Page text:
With little return on any savings, many thousands of pounds needed for a mortgage deposit, and rental costs taking a big chunk of money every month, financial life is tough for first-time buyers.
Activity in the housing market may not be at frenzied levels in many parts of the UK now, but housing experts expect further house price rises in the coming years.
A recent prediction from estate agent Savills suggests that property prices in the UK will rise by 19.3% by the end of 2019.
If wages and interest on savings fail to keep pace, then affordability will continue to concern those looking to buy a home for the first time.
Yet, there are still not far short of 1,000 first-time buyers securing a mortgage in the UK each day, in order to take their first steps on the property ladder.
Experts say that they can make this move - probably the biggest financial decision of their life - easier with good preparation.
The BBC News website asked two property experts to offer some tips to first-time buyers. Here are six of their more unusual suggestions.
1. You can find what you want in a week
Tracy Kellett, managing director of BDI Home Finders - a home buying agent, says most people should be able to find a home on the market that suits them within seven days.
She says that anyone being realistic about what they can get for their budget in a certain area should be able to find a property.
However she says that buyers need to "throw themselves into it" and be extremely focussed. That means searching hard and precisely, rather than strolling around an area during a weekend.
2. Borrow on a credit card (and pay it back)
Ray Boulger, of mortgage broker John Charcol, says that proving you are a regular saver does not help your credit score, which is key when applying for a mortgage.
Instead, having one or two credit cards which are paid off in full each month proves that mortgage applicants can handle credit.
He says that many lenders, including all the major ones, use a computerised credit scoring system to assess mortgage applications. So, he says, applicants have to make it easy for the computer to see a good credit score.
3. Be nice to estate agents
"Estate agents don't like tyre-kickers." says Mrs Kellett. "Put yourself in the position of the estate agent. They want an easy life and a decent buyer."
They are agents working on behalf of the seller, not the buyer. As a result, she says, first-time buyers might want to do as much as they can to ensure agents go a bit further to assist.
That means being enthusiastic, clear about the type of property required, and proving that mortgage finance is in place.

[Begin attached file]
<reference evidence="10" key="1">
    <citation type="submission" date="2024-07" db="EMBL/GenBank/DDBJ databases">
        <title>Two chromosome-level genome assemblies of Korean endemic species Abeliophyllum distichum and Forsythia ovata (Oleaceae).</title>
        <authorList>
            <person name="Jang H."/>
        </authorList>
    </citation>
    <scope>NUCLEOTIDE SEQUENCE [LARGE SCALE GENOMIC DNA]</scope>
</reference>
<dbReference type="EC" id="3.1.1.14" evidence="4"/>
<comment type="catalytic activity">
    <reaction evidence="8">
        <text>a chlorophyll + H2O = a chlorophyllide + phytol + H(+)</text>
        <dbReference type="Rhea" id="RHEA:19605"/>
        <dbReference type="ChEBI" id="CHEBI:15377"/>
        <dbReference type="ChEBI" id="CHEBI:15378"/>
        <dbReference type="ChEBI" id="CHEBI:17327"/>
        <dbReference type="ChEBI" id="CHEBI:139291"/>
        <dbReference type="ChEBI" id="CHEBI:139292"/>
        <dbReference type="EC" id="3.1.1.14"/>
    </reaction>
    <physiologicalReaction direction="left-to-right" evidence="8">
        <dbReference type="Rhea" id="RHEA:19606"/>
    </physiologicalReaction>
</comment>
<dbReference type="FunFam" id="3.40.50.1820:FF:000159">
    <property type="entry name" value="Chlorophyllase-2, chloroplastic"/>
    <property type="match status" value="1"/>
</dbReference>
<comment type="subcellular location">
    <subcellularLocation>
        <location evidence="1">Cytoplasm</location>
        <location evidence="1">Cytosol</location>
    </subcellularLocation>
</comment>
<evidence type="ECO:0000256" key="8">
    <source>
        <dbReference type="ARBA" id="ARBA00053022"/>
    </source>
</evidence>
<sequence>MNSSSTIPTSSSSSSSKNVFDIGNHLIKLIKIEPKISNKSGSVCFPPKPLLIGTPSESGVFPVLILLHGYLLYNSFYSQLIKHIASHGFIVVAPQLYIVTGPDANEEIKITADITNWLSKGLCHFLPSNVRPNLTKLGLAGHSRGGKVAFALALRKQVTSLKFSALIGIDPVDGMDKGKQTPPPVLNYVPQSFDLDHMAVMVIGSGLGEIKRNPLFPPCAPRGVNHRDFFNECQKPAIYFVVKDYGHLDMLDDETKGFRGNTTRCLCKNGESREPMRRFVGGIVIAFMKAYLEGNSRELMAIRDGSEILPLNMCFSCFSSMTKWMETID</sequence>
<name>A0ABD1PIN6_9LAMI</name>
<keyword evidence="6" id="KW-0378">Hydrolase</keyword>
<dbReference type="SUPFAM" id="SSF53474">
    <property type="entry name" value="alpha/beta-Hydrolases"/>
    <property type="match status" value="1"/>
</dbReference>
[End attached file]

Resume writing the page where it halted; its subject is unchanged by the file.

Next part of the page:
In return, an estate agent is more likely to pick up the phone to call this kind of buyer when a new, appropriate property comes onto the market.
4. Get on the electoral roll
Another tip from Mr Boulger about improving mortgage applicants' credit score is to get on the electoral register.
People lose points on their credit score if no permanent address and ability to vote is registered.
This is a particular issue for young adults who might have been moving around rented accommodation regularly as a student.
"A good idea for students will be to register at the parents' address, which will probably be the only permanent base during university," he says.
5. Spend on the professionals
It may be stating the obvious, but it costs a lot of money to move house, says Mrs Kellett.
In addition to the purchase price or mortgage deposit, there is the cost of removals, a survey and lots of legal checks.
Consequently, when spending tens, or possibly hundreds, of thousands of pounds on a house, it is worth spending some money securing the services of a good solicitor who is easy to contact, she says.
The same is true of a survey if the property is more than 10 years old, to check the house for defects that might not be obvious to the buyer, she adds.
6. Make a simple check six months before house-hunting
Finally, Mr Boulger says that before doing anything it is important for potential buyers to check their credit file.
He says that, preferably, this should be done with all three credit reference agencies - Experian, Equifax and Call Credit.
By doing so six months before applying for a mortgage, potential buyers will have time to correct any inaccuracies and omissions on the file.
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